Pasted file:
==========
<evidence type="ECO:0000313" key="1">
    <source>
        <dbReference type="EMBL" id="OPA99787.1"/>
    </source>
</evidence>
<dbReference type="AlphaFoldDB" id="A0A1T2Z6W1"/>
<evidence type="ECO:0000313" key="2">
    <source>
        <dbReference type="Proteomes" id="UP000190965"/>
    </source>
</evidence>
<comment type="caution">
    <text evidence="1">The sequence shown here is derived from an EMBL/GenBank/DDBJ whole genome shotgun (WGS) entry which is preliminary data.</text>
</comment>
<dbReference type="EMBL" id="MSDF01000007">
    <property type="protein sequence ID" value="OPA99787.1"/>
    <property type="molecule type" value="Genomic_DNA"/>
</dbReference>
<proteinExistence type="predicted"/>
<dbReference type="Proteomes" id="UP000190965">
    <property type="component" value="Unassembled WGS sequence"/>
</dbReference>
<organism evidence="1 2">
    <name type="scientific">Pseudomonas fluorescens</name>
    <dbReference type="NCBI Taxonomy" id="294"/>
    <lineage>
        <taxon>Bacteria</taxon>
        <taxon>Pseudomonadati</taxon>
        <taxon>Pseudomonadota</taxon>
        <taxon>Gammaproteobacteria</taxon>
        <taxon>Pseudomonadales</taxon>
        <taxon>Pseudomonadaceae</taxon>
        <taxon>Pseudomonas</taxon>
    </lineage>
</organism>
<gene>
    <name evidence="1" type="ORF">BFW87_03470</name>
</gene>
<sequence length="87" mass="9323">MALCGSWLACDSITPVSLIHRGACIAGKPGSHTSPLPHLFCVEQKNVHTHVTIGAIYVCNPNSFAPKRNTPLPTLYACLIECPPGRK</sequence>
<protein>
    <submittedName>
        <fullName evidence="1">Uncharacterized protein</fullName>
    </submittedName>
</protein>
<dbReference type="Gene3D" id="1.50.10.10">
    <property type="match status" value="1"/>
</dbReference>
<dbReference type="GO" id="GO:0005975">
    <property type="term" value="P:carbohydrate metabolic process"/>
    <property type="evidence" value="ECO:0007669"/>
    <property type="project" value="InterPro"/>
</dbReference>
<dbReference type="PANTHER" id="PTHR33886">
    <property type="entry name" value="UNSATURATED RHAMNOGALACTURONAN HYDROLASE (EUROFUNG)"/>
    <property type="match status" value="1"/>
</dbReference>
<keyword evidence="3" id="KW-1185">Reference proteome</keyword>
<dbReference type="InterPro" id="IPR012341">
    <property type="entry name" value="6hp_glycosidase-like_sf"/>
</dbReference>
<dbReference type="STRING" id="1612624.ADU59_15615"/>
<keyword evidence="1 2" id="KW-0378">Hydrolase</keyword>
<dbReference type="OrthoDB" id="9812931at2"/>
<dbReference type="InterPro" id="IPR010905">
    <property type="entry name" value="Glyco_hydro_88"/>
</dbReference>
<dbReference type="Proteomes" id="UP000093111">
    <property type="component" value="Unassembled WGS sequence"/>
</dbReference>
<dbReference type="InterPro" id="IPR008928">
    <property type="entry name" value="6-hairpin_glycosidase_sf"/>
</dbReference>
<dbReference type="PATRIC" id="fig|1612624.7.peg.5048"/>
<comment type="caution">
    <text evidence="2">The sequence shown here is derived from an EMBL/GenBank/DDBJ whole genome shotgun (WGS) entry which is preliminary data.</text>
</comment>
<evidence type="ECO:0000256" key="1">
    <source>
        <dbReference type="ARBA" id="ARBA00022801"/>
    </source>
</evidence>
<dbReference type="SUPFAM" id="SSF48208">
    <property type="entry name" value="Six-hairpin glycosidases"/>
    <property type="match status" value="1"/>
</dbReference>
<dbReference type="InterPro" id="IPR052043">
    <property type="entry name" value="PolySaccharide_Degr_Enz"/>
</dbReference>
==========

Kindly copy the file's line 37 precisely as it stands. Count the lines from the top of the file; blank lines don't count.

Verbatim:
    <name evidence="1" type="ORF">BFW87_03470</name>